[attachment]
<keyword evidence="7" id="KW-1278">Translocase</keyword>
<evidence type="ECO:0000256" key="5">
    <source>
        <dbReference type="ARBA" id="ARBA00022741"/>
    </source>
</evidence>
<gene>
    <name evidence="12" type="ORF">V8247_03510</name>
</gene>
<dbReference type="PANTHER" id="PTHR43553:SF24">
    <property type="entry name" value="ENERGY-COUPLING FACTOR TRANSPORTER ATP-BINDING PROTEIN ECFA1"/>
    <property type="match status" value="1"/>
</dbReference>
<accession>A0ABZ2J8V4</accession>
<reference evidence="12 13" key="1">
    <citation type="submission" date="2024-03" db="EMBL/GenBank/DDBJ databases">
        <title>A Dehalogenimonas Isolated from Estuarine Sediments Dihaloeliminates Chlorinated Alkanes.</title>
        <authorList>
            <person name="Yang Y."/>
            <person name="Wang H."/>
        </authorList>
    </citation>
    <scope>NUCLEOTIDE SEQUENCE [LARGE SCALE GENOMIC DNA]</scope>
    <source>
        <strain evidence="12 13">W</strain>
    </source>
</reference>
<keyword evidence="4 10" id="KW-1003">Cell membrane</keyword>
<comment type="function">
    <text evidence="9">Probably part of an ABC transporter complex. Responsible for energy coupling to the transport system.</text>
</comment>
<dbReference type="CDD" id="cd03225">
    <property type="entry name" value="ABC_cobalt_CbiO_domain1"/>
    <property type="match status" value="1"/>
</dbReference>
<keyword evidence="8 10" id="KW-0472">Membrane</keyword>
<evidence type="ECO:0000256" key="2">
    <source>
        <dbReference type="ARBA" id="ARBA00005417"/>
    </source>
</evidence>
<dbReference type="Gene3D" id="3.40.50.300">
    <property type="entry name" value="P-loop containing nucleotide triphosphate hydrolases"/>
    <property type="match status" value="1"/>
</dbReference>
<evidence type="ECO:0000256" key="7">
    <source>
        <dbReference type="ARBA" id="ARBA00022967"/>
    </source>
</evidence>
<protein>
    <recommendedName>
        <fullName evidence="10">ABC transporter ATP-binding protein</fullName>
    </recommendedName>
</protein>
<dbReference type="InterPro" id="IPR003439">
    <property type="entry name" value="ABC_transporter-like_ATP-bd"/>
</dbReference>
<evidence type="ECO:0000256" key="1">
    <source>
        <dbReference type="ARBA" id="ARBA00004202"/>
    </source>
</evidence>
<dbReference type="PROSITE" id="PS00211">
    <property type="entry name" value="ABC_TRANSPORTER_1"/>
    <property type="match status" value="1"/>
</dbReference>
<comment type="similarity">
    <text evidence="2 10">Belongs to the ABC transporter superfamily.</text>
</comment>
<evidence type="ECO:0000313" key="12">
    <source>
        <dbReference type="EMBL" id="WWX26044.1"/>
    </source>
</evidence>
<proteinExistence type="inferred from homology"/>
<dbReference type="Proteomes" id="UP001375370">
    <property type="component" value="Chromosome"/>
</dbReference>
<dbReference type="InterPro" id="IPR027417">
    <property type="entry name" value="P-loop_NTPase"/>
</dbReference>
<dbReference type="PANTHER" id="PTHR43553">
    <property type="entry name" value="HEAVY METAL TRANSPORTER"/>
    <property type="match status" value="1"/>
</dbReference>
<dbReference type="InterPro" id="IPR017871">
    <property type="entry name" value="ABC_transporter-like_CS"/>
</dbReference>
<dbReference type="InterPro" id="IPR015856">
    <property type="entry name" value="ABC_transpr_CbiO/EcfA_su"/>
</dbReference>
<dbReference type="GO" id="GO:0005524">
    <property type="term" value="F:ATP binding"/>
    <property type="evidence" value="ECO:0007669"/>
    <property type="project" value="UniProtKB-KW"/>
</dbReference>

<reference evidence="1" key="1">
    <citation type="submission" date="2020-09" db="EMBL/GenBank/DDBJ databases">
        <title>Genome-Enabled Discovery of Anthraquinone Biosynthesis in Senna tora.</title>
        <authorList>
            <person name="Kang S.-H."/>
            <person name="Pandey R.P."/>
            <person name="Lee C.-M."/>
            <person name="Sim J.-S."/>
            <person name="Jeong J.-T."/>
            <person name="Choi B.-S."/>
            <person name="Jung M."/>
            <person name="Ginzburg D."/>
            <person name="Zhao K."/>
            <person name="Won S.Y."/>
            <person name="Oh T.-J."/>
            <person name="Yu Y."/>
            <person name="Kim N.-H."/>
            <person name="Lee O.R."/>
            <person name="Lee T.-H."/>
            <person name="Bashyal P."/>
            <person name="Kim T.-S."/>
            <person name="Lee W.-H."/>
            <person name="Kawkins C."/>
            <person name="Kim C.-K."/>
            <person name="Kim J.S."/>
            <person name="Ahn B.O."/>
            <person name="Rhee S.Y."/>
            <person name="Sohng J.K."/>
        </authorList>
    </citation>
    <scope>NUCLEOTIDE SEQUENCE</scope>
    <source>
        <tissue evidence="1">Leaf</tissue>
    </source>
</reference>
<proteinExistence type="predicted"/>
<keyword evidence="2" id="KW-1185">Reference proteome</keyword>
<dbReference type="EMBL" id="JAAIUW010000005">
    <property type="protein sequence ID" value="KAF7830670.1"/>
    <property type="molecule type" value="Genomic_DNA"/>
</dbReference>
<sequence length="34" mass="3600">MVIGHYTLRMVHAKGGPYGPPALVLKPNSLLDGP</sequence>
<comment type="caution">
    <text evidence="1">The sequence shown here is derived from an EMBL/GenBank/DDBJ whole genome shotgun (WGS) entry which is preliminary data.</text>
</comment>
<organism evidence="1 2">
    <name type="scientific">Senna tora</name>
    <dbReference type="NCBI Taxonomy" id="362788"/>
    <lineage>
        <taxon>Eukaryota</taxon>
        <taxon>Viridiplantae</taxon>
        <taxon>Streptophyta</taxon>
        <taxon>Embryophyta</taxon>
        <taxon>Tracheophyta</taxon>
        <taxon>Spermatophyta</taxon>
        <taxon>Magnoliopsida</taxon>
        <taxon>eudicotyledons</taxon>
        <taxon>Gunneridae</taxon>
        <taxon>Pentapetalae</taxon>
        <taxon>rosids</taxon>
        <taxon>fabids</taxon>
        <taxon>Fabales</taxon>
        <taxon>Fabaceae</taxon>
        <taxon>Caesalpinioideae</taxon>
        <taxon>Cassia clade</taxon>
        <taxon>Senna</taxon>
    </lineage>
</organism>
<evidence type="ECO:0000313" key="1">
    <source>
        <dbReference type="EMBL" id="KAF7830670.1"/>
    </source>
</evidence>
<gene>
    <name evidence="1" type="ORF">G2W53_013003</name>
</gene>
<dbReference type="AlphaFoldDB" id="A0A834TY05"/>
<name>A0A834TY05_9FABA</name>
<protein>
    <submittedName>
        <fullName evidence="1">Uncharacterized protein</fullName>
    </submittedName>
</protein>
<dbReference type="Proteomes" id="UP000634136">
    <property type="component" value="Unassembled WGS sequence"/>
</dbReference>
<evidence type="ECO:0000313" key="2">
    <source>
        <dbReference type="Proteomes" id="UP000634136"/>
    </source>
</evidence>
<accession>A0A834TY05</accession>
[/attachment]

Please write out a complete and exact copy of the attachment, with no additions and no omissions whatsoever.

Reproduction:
<keyword evidence="7" id="KW-1278">Translocase</keyword>
<evidence type="ECO:0000256" key="5">
    <source>
        <dbReference type="ARBA" id="ARBA00022741"/>
    </source>
</evidence>
<gene>
    <name evidence="12" type="ORF">V8247_03510</name>
</gene>
<dbReference type="PANTHER" id="PTHR43553:SF24">
    <property type="entry name" value="ENERGY-COUPLING FACTOR TRANSPORTER ATP-BINDING PROTEIN ECFA1"/>
    <property type="match status" value="1"/>
</dbReference>
<accession>A0ABZ2J8V4</accession>
<reference evidence="12 13" key="1">
    <citation type="submission" date="2024-03" db="EMBL/GenBank/DDBJ databases">
        <title>A Dehalogenimonas Isolated from Estuarine Sediments Dihaloeliminates Chlorinated Alkanes.</title>
        <authorList>
            <person name="Yang Y."/>
            <person name="Wang H."/>
        </authorList>
    </citation>
    <scope>NUCLEOTIDE SEQUENCE [LARGE SCALE GENOMIC DNA]</scope>
    <source>
        <strain evidence="12 13">W</strain>
    </source>
</reference>
<keyword evidence="4 10" id="KW-1003">Cell membrane</keyword>
<comment type="function">
    <text evidence="9">Probably part of an ABC transporter complex. Responsible for energy coupling to the transport system.</text>
</comment>
<dbReference type="CDD" id="cd03225">
    <property type="entry name" value="ABC_cobalt_CbiO_domain1"/>
    <property type="match status" value="1"/>
</dbReference>
<keyword evidence="8 10" id="KW-0472">Membrane</keyword>
<evidence type="ECO:0000256" key="2">
    <source>
        <dbReference type="ARBA" id="ARBA00005417"/>
    </source>
</evidence>
<dbReference type="Gene3D" id="3.40.50.300">
    <property type="entry name" value="P-loop containing nucleotide triphosphate hydrolases"/>
    <property type="match status" value="1"/>
</dbReference>
<evidence type="ECO:0000256" key="7">
    <source>
        <dbReference type="ARBA" id="ARBA00022967"/>
    </source>
</evidence>
<protein>
    <recommendedName>
        <fullName evidence="10">ABC transporter ATP-binding protein</fullName>
    </recommendedName>
</protein>
<dbReference type="InterPro" id="IPR003439">
    <property type="entry name" value="ABC_transporter-like_ATP-bd"/>
</dbReference>
<evidence type="ECO:0000256" key="1">
    <source>
        <dbReference type="ARBA" id="ARBA00004202"/>
    </source>
</evidence>
<dbReference type="PROSITE" id="PS00211">
    <property type="entry name" value="ABC_TRANSPORTER_1"/>
    <property type="match status" value="1"/>
</dbReference>
<comment type="similarity">
    <text evidence="2 10">Belongs to the ABC transporter superfamily.</text>
</comment>
<evidence type="ECO:0000313" key="12">
    <source>
        <dbReference type="EMBL" id="WWX26044.1"/>
    </source>
</evidence>
<proteinExistence type="inferred from homology"/>
<dbReference type="Proteomes" id="UP001375370">
    <property type="component" value="Chromosome"/>
</dbReference>
<dbReference type="InterPro" id="IPR027417">
    <property type="entry name" value="P-loop_NTPase"/>
</dbReference>
<dbReference type="PANTHER" id="PTHR43553">
    <property type="entry name" value="HEAVY METAL TRANSPORTER"/>
    <property type="match status" value="1"/>
</dbReference>
<dbReference type="InterPro" id="IPR017871">
    <property type="entry name" value="ABC_transporter-like_CS"/>
</dbReference>
<dbReference type="InterPro" id="IPR015856">
    <property type="entry name" value="ABC_transpr_CbiO/EcfA_su"/>
</dbReference>
<dbReference type="GO" id="GO:0005524">
    <property type="term" value="F:ATP binding"/>
    <property type="evidence" value="ECO:0007669"/>
    <property type="project" value="UniProtKB-KW"/>
</dbReference>

<reference evidence="1" key="1">
    <citation type="submission" date="2020-09" db="EMBL/GenBank/DDBJ databases">
        <title>Genome-Enabled Discovery of Anthraquinone Biosynthesis in Senna tora.</title>
        <authorList>
            <person name="Kang S.-H."/>
            <person name="Pandey R.P."/>
            <person name="Lee C.-M."/>
            <person name="Sim J.-S."/>
            <person name="Jeong J.-T."/>
            <person name="Choi B.-S."/>
            <person name="Jung M."/>
            <person name="Ginzburg D."/>
            <person name="Zhao K."/>
            <person name="Won S.Y."/>
            <person name="Oh T.-J."/>
            <person name="Yu Y."/>
            <person name="Kim N.-H."/>
            <person name="Lee O.R."/>
            <person name="Lee T.-H."/>
            <person name="Bashyal P."/>
            <person name="Kim T.-S."/>
            <person name="Lee W.-H."/>
            <person name="Kawkins C."/>
            <person name="Kim C.-K."/>
            <person name="Kim J.S."/>
            <person name="Ahn B.O."/>
            <person name="Rhee S.Y."/>
            <person name="Sohng J.K."/>
        </authorList>
    </citation>
    <scope>NUCLEOTIDE SEQUENCE</scope>
    <source>
        <tissue evidence="1">Leaf</tissue>
    </source>
</reference>
<proteinExistence type="predicted"/>
<keyword evidence="2" id="KW-1185">Reference proteome</keyword>
<dbReference type="EMBL" id="JAAIUW010000005">
    <property type="protein sequence ID" value="KAF7830670.1"/>
    <property type="molecule type" value="Genomic_DNA"/>
</dbReference>
<sequence length="34" mass="3600">MVIGHYTLRMVHAKGGPYGPPALVLKPNSLLDGP</sequence>
<comment type="caution">
    <text evidence="1">The sequence shown here is derived from an EMBL/GenBank/DDBJ whole genome shotgun (WGS) entry which is preliminary data.</text>
</comment>
<organism evidence="1 2">
    <name type="scientific">Senna tora</name>
    <dbReference type="NCBI Taxonomy" id="362788"/>
    <lineage>
        <taxon>Eukaryota</taxon>
        <taxon>Viridiplantae</taxon>
        <taxon>Streptophyta</taxon>
        <taxon>Embryophyta</taxon>
        <taxon>Tracheophyta</taxon>
        <taxon>Spermatophyta</taxon>
        <taxon>Magnoliopsida</taxon>
        <taxon>eudicotyledons</taxon>
        <taxon>Gunneridae</taxon>
        <taxon>Pentapetalae</taxon>
        <taxon>rosids</taxon>
        <taxon>fabids</taxon>
        <taxon>Fabales</taxon>
        <taxon>Fabaceae</taxon>
        <taxon>Caesalpinioideae</taxon>
        <taxon>Cassia clade</taxon>
        <taxon>Senna</taxon>
    </lineage>
</organism>
<evidence type="ECO:0000313" key="1">
    <source>
        <dbReference type="EMBL" id="KAF7830670.1"/>
    </source>
</evidence>
<gene>
    <name evidence="1" type="ORF">G2W53_013003</name>
</gene>
<dbReference type="AlphaFoldDB" id="A0A834TY05"/>
<name>A0A834TY05_9FABA</name>
<protein>
    <submittedName>
        <fullName evidence="1">Uncharacterized protein</fullName>
    </submittedName>
</protein>
<dbReference type="Proteomes" id="UP000634136">
    <property type="component" value="Unassembled WGS sequence"/>
</dbReference>
<evidence type="ECO:0000313" key="2">
    <source>
        <dbReference type="Proteomes" id="UP000634136"/>
    </source>
</evidence>
<accession>A0A834TY05</accession>